Unless you've been living under a rock, you probably already know that careers in healthcare are booming.
With 78+ million Baby Boomers rapidly approaching the "golden years," the demand for healthcare professionals will continue to be exceptionally strong for years to come.
While going back to school to train as a doctor, nurse or physical therapist is a difficult road for most people, there are other less challenging, and affordable, options for people who want to pursue careers as an assistant or technician in the healthcare field.
Many of these jobs offer the option of working a flexible work schedule, a nice perk for anyone interested in a more lifestyle-friendly career.
If the idea of working in the healthcare field holds appeal, here are four options to consider:
Phlebotomists help to draw and collect blood samples. Upon successful completion of 45 hours of classroom instruction, and an additional 30 hours of hands-on phlebotomy training, students receive a certificate and are then eligible to take an examination offered by the National Health Career Association to become a certified phlebotomist.
There are employment opportunities for trained EKG technicians, who can run the heart monitoring equipment, in doctor's/cardiologist offices, rehabilitation programs and in hospital cardiac catheterization laboratories. Training for a certificate consists of classroom instruction (approximately 21 hours) and an additional 20+ hours of hands-on training. Students who receive a certificate are eligible to take an exam administered by the National Health Career Association for certification.
CNA's are in constant demand, and given the looming tidal wave of aging Boomers, the demand will escalate dramatically in the years ahead. Nurse aides can work in long-term-care facilities and in private homes. At my local community college, there is a 108-hour course program (36 hours of classroom instruction, combined with 72 hours of practical hands-on training) which prepares students to apply for the state certificate to work in long-term-care facilities.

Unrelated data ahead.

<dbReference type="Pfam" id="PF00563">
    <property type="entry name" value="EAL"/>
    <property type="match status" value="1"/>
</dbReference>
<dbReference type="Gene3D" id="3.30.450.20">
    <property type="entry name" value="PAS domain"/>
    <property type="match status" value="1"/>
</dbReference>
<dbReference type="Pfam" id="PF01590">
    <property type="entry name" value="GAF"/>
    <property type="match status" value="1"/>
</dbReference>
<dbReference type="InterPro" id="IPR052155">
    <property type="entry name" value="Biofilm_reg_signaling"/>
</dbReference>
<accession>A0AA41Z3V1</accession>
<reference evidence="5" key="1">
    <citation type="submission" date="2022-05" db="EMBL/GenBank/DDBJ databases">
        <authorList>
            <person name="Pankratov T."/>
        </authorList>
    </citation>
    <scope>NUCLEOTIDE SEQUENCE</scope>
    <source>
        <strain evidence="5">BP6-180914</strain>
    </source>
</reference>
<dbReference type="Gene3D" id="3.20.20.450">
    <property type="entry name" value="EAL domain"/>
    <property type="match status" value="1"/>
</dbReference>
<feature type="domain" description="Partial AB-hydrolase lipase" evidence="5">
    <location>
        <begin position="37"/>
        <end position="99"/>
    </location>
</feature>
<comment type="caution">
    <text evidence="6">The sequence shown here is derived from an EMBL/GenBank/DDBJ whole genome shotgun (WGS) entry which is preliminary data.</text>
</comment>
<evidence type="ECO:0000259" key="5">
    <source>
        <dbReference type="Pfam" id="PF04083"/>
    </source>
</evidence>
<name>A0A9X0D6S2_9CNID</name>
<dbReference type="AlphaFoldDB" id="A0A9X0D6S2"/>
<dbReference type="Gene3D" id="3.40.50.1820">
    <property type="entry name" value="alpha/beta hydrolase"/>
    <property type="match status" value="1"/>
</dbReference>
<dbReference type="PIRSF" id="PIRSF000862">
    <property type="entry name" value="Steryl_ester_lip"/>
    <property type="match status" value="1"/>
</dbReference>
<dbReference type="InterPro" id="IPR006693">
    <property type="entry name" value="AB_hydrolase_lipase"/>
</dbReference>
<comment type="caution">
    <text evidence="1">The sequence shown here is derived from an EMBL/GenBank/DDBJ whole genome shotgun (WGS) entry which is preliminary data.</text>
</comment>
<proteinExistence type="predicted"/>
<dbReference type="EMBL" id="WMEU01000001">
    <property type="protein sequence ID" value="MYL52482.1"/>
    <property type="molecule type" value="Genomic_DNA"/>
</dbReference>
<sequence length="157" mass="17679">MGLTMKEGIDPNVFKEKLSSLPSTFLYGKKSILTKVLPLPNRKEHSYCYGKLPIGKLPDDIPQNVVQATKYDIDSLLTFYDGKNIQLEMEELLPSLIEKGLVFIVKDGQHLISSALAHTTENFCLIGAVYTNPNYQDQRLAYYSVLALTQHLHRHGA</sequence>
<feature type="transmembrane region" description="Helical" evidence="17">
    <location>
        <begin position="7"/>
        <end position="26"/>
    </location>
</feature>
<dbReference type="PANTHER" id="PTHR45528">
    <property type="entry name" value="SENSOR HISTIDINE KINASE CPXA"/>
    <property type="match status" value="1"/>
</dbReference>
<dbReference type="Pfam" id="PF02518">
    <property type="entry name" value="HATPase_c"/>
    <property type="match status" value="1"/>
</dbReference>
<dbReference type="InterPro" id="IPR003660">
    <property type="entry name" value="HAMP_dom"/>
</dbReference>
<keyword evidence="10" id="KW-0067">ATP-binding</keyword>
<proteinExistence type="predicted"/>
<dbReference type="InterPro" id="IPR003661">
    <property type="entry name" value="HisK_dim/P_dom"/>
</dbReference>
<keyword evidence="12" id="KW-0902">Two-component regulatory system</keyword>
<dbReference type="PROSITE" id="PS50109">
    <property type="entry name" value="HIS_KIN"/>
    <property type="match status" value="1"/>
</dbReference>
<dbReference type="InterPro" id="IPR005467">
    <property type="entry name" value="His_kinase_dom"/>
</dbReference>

Animals need healthcare too, and a career as a veterinary assistant, allows you to work at a veterinary hospital, animal shelter or kennel, assisting with vaccinations, bandaging and pet grooming. Veterinary assistants also can work in the front office of a vet clinic handling clients, insurance claims and compliance with OSHA requirements. After completing a series of classes (the program at my local community college consists of four classes and one practicum) you can earn a program certificate.
To learn more about these training options, as well as specific credentialing requirements for your state, consult your local community college catalog.
Nancy Collamer, M.S., is a semi-retirement coach, speaker, and author of Second-Act Careers: 50+ Ways to Profit From Your Passions During Semi-Retirement. You can now download her free workbook called 25 Ways to Help You Identify Your Ideal Second Act on her website at MyLifestyleCareer.com (and you’ll also receive her free bi-monthly newsletter).